The Care Act tells local councils across England what they need to do if someone needs social care support.
It also tells councils what they have to do if they know someone is caring for a family member or friends and needs support as a carer.
7 key things about The Care Act
- Local authorities must always put people's wellbeing at the heart of its decision making.
- Local authorities have new duties to provide information and advice; for example about how the system works, how to manage the financial aspects of meeting care needs, and especially how to help prevent, delay or reduce the need for care and support - to keep people as healthy and independent as possible.
- Carers now have similar rights Rights are the things everyone should be allowed to do like have a say, or go to school. to services to the people they care for, including the right to an assessment An assessment is a way of finding out what help a person needs. When you have an assessment, you might have to go to a meeting or fill in a form. .
- There are new national eligibility criteria to decide who is eligible for care and support from the local authority.
- More people will have the right to an advocate An advocate is a person who can help you have your say. An advocate can speak up for you if you find it hard. if they find it difficult to communicate or to understand something.
- There are new rules to make it easier for people to keep getting care and support if they move house to a different local authority area.
- If you get social care support, you will now have a right to request a personal budget A budget is a plan where you look at how much money you have and how you will spend it. if you're not offered one.
Want to know more?
3 rights every carer should know about
If you care for a disabled adult, you'll be glad to know that the Care Act strengthens your rights.
Here are 3 keys rights you should know about:
- A carer will be entitled to an assessment if it appears that a carer needs support. The carer's assessment must establish whether the carer is willing and able to continue providing care to the person they are caring for, what impact this has on the carer's wellbeing, what outcomes the carer wishes in day-to-day life, and whether the carer wishes to access education Education is when you learn things. When you fill in a form to get a job, education means you write where you went to school, college or university. , training or recreational activities.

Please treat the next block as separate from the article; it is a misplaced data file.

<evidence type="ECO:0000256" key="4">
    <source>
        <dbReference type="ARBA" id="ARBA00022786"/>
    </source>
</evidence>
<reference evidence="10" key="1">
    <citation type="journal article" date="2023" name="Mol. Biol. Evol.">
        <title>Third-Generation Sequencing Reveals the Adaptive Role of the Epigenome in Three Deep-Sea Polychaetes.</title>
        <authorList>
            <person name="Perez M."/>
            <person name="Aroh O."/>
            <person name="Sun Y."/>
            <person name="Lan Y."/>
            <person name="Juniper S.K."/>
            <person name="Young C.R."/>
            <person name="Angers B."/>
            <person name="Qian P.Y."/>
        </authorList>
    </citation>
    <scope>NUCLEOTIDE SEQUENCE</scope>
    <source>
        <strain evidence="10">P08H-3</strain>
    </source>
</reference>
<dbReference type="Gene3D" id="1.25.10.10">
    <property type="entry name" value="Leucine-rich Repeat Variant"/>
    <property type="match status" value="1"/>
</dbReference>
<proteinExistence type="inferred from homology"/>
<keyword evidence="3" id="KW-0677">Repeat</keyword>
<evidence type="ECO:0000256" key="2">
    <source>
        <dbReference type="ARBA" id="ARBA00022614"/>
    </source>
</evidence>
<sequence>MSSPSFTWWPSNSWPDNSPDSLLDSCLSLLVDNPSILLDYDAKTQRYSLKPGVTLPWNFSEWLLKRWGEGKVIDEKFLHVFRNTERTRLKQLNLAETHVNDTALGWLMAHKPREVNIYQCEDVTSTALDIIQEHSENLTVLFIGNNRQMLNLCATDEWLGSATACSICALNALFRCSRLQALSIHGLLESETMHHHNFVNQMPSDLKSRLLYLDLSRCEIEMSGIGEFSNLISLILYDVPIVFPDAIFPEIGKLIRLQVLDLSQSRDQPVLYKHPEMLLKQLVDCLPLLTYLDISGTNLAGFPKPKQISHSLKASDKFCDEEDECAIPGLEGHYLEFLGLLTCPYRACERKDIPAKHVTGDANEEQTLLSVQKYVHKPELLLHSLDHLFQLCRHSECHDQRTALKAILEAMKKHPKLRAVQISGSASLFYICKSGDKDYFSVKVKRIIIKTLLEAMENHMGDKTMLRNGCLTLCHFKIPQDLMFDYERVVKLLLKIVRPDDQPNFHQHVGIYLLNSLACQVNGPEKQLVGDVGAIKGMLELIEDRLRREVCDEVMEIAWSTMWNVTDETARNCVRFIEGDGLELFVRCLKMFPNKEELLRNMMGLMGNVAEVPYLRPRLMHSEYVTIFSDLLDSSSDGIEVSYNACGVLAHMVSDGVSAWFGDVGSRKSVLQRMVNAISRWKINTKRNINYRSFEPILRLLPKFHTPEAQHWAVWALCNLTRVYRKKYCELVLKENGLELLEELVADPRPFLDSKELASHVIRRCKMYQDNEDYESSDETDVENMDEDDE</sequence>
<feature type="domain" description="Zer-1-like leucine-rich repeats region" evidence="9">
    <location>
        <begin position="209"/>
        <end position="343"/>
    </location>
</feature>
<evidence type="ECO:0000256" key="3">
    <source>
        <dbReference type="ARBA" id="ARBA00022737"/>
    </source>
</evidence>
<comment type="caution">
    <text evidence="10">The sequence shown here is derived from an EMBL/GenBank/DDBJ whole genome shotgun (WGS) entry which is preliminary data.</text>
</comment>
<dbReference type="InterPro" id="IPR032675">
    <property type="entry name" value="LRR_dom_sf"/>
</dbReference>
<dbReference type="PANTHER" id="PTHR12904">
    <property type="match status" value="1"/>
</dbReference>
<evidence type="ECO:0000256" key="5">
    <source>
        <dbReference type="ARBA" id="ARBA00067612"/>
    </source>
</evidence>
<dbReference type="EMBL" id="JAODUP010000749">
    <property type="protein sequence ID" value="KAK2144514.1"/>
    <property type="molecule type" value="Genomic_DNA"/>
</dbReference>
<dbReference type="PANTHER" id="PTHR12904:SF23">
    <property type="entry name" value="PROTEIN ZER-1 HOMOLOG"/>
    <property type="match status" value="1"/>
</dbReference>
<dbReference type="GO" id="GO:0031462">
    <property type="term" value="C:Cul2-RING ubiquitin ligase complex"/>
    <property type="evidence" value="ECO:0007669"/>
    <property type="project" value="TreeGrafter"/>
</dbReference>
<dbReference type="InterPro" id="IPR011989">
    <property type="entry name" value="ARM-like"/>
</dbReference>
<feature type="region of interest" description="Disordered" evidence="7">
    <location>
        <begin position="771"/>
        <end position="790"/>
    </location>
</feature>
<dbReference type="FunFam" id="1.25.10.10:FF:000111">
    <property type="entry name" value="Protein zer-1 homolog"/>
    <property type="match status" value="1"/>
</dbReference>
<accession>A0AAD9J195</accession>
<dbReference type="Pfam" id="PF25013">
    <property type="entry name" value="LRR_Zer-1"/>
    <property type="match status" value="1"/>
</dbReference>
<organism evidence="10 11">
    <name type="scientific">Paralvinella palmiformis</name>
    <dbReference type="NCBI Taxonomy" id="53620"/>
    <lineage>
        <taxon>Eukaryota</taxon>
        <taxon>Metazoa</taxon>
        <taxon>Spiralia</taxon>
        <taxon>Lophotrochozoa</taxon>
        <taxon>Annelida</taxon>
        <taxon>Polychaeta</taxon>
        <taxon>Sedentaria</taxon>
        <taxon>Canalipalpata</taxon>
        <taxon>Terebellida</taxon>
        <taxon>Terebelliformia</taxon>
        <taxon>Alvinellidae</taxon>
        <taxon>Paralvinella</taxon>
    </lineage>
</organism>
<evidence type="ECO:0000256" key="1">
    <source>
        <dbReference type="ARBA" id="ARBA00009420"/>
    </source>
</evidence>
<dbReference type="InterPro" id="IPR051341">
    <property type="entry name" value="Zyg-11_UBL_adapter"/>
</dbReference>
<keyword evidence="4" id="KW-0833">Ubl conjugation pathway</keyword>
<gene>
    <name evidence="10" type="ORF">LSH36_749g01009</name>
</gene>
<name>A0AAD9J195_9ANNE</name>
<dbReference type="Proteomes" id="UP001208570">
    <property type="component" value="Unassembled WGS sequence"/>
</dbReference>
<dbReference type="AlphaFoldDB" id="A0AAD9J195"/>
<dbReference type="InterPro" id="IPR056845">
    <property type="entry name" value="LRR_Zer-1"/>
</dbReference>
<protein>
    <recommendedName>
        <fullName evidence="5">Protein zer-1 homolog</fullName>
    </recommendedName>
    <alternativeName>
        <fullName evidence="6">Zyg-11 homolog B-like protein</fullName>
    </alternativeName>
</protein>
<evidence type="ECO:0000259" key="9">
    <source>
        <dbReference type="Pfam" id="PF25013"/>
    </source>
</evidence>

- The carer will have the same rights to an assessment and support as the disabled adult themselves. Therefore, once a carer's assessment has been carried out, the local authority will see which of the carer's needs are eligible for support, and will then produce a support plan to meet the carer's needs.
- Local authorities are under a duty to meet a carer's eligible needs, subject to financial assessment.
Support for carers
We've created the following factsheets to help you with the benefits application, Care Act assessment and follow-up process:
Delays in receiving benefits (PDF, 52 KB) - this factsheet explains the options that may be available to you whilst you're waiting for your first payment.
Mandatory reconsiderations (PDF, 48 KB) - this factsheet explains what to do if you wish to challenge a benefit decision.
Reasonable adjustments (PDF, 425 KB) - this factsheet explains what changes should be made by the Job Centre and DWP for people with a learning disability A learning disability is to do with the way someone's brain works. It makes it harder for someone to learn, understand or do things. who are looking to claim benefits.
What happens next (PDF, 367 KB) - this factsheet sets out what should happen after your Care Act assessment.
Reviews and new assessments (PDF, 219 KB) - this factsheet is for people who already receive care and support through a package of social care and what they can expect from the review and assessment process.
Direct payments (PDF, 72 KB) - this factsheet explains how people with a learning disability and their families can receive direct payments Direct payments are when the money for your care and support, or benefits, is paid to you. to arrange their social care support themselves.